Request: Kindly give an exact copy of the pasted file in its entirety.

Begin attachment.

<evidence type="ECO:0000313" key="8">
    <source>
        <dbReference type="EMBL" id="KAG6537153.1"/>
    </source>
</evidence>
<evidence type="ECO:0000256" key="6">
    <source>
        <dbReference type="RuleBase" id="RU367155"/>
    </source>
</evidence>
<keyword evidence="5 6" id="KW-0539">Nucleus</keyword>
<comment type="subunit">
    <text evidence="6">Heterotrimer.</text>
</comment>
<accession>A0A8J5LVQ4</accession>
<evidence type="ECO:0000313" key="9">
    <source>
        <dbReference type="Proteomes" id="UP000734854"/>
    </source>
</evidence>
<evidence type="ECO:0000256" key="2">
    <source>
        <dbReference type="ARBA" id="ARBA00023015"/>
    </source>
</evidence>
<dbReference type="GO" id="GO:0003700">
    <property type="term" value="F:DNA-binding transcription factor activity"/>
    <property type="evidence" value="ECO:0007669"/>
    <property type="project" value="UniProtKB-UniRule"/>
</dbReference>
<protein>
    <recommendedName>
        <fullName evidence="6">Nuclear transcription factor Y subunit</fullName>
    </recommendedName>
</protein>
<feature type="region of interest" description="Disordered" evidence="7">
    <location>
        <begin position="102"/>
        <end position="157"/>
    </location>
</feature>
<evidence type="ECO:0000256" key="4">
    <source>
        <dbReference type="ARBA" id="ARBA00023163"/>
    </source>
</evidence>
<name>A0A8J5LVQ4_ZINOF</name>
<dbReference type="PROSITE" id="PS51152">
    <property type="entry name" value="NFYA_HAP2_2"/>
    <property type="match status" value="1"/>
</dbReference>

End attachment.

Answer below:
<evidence type="ECO:0000313" key="8">
    <source>
        <dbReference type="EMBL" id="KAG6537153.1"/>
    </source>
</evidence>
<evidence type="ECO:0000256" key="6">
    <source>
        <dbReference type="RuleBase" id="RU367155"/>
    </source>
</evidence>
<keyword evidence="5 6" id="KW-0539">Nucleus</keyword>
<comment type="subunit">
    <text evidence="6">Heterotrimer.</text>
</comment>
<accession>A0A8J5LVQ4</accession>
<evidence type="ECO:0000313" key="9">
    <source>
        <dbReference type="Proteomes" id="UP000734854"/>
    </source>
</evidence>
<evidence type="ECO:0000256" key="2">
    <source>
        <dbReference type="ARBA" id="ARBA00023015"/>
    </source>
</evidence>
<dbReference type="GO" id="GO:0003700">
    <property type="term" value="F:DNA-binding transcription factor activity"/>
    <property type="evidence" value="ECO:0007669"/>
    <property type="project" value="UniProtKB-UniRule"/>
</dbReference>
<protein>
    <recommendedName>
        <fullName evidence="6">Nuclear transcription factor Y subunit</fullName>
    </recommendedName>
</protein>
<feature type="region of interest" description="Disordered" evidence="7">
    <location>
        <begin position="102"/>
        <end position="157"/>
    </location>
</feature>
<evidence type="ECO:0000256" key="4">
    <source>
        <dbReference type="ARBA" id="ARBA00023163"/>
    </source>
</evidence>
<name>A0A8J5LVQ4_ZINOF</name>
<dbReference type="PROSITE" id="PS51152">
    <property type="entry name" value="NFYA_HAP2_2"/>
    <property type="match status" value="1"/>
</dbReference>